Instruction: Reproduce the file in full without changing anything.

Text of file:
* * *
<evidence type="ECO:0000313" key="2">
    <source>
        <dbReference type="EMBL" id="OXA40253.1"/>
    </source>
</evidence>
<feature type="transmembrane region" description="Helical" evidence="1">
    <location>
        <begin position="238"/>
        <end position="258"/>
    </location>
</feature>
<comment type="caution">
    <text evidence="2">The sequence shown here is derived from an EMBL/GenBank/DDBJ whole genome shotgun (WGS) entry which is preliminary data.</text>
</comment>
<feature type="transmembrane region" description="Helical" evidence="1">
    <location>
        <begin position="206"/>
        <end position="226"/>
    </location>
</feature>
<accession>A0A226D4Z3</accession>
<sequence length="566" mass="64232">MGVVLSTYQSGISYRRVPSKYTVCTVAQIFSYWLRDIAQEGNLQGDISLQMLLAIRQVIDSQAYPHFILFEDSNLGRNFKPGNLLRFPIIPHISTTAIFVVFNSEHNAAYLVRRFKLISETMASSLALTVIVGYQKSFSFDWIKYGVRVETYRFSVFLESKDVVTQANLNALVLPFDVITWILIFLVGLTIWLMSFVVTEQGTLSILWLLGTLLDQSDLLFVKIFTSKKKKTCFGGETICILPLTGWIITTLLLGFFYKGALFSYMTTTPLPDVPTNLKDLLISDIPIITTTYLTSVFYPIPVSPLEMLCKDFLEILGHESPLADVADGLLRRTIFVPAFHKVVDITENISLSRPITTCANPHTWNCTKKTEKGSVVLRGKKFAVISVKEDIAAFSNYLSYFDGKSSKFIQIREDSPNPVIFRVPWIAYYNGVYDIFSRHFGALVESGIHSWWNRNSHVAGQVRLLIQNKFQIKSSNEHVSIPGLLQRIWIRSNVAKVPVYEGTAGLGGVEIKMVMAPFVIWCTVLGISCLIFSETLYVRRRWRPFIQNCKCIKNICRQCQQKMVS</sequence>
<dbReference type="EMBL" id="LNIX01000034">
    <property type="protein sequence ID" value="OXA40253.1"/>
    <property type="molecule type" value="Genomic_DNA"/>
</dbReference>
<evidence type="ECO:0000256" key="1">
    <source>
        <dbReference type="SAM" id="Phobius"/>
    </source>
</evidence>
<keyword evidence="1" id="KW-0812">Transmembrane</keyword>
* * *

<evidence type="ECO:0000313" key="2">
    <source>
        <dbReference type="EMBL" id="OXA40253.1"/>
    </source>
</evidence>
<feature type="transmembrane region" description="Helical" evidence="1">
    <location>
        <begin position="238"/>
        <end position="258"/>
    </location>
</feature>
<comment type="caution">
    <text evidence="2">The sequence shown here is derived from an EMBL/GenBank/DDBJ whole genome shotgun (WGS) entry which is preliminary data.</text>
</comment>
<feature type="transmembrane region" description="Helical" evidence="1">
    <location>
        <begin position="206"/>
        <end position="226"/>
    </location>
</feature>
<accession>A0A226D4Z3</accession>
<sequence length="566" mass="64232">MGVVLSTYQSGISYRRVPSKYTVCTVAQIFSYWLRDIAQEGNLQGDISLQMLLAIRQVIDSQAYPHFILFEDSNLGRNFKPGNLLRFPIIPHISTTAIFVVFNSEHNAAYLVRRFKLISETMASSLALTVIVGYQKSFSFDWIKYGVRVETYRFSVFLESKDVVTQANLNALVLPFDVITWILIFLVGLTIWLMSFVVTEQGTLSILWLLGTLLDQSDLLFVKIFTSKKKKTCFGGETICILPLTGWIITTLLLGFFYKGALFSYMTTTPLPDVPTNLKDLLISDIPIITTTYLTSVFYPIPVSPLEMLCKDFLEILGHESPLADVADGLLRRTIFVPAFHKVVDITENISLSRPITTCANPHTWNCTKKTEKGSVVLRGKKFAVISVKEDIAAFSNYLSYFDGKSSKFIQIREDSPNPVIFRVPWIAYYNGVYDIFSRHFGALVESGIHSWWNRNSHVAGQVRLLIQNKFQIKSSNEHVSIPGLLQRIWIRSNVAKVPVYEGTAGLGGVEIKMVMAPFVIWCTVLGISCLIFSETLYVRRRWRPFIQNCKCIKNICRQCQQKMVS</sequence>
<dbReference type="EMBL" id="LNIX01000034">
    <property type="protein sequence ID" value="OXA40253.1"/>
    <property type="molecule type" value="Genomic_DNA"/>
</dbReference>
<evidence type="ECO:0000256" key="1">
    <source>
        <dbReference type="SAM" id="Phobius"/>
    </source>
</evidence>
<keyword evidence="1" id="KW-0812">Transmembrane</keyword>